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Fender Up!

The time has come to choose your winter riding weapon – and choose carefully. The first (and best) defense for your face, booty, bike and the guy or gal riding behind you is a good set of fenders.

Here’s a guide to deciding which are the right fit for you and your bike.

Clip-On Fenders

Clip-on fenders strap around the seat post, arc behind the rear wheel and protect your backside. Some come with a front option, but many don’t.

Pros:

  • Easy installation for even the least mechanically inclined.
  • Easily removed if you want a lighter, cleaner bike on dry days.
  • Transferable from one bike to another.
  • Inexpensive.

Cons:

  • Many don’t come with a front fender option.
  • Are easily removed (so easily stolen).
  • Have the least amount of coverage.

Best for:

  • Infrequent/fair weather riders who might get caught in a storm.
  • Full suspension mountain bikes.
 

Clamp-On Fenders

Clamp-on fenders cover more of the circumference of your front and rear wheels, leaving you slightly more protected from the wet and grime.

Pros:

  • Fairly to install or remove (Most strap onto your bike frame with a heavy-duty rubber band enclosure.)
  • Better coverage.
  • Lightweight.

Cons:

  • Are easily removed (so easily stolen).
  • Finicky and shift easily needing regular micro-adjustments to not rub against your wheel.
  • Can leave scratches on your lovely paint job if you don’t use a protective tape where it attaches to the frame.

Best for:

  • Riders with newer road bikes that won’t fit full fenders.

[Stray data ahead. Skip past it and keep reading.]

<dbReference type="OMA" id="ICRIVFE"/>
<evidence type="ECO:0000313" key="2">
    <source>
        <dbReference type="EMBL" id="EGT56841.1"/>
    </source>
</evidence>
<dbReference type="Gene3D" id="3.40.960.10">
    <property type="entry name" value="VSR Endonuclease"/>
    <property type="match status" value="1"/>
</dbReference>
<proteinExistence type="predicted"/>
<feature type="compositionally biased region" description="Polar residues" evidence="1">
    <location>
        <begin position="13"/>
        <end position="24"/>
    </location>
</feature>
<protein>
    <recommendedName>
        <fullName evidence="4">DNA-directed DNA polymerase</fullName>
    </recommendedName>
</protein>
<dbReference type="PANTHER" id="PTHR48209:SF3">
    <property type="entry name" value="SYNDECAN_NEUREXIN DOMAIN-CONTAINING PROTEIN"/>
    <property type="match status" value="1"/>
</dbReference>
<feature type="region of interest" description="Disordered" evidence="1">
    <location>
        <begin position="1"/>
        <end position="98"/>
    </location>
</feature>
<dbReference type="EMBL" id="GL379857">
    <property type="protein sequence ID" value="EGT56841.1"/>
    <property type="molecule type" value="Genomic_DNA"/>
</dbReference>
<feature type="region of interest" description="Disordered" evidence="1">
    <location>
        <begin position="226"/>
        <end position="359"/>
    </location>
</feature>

• Fair weather riders who want better coverage than a clip-on.
 

Full Fenders

Full Fenders are the ultimate option for protecting yourself from soggy underwear and street grit in your eye. They bolt into your bike, making them sturdy and semi-permanent. Available in both plastic (more economic) or metal (classier, but heavier and more expensive).

Pros:

  • The best coverage of any option, will keep you the most clean and dry.
  • Once properly installed, don’t need much adjusting.
  • Are not easily removed, so theft is not a problem.

Cons:

  • Depending on your bike, can be extremely fussy and time consuming to install, so many folks find it’s worth the money to have a professional mechanic handle the job.
  • More expensive than other options.
  • Most modern road bikes do not have enough room to fit full fenders without having to create custom mounting brackets and cutting the fenders to fit, greatly adding to the cost and shortening the life of the fenders.

Best for:

  • Hybrid/commuter/city bikes or road bikes with cantilever, V, or disc brakes.
  • Riders who are regularly riding in the rain.

Lookin’ Good

Take your time to choose wisely. Within each of these categories, there is a wide selection of styles and brands. Maybe bright yellow plastic fenders are right for you, but if that’s not your style you definitely have plenty of other options.

Winter can be a dreary time. If you’re looking to step up your style, you can spend more money for metal, hammered metal, gorgeous wood fenders or some other stylized option. Most of them are handmade, beautiful, long lasting and oh-so-Portland. In a rainy world of gray and grit, these can brighten your day while keeping you dry.


Tori Bortman is a bike mechanic, educator, consultant and the owner of Gracie’s Wrench.

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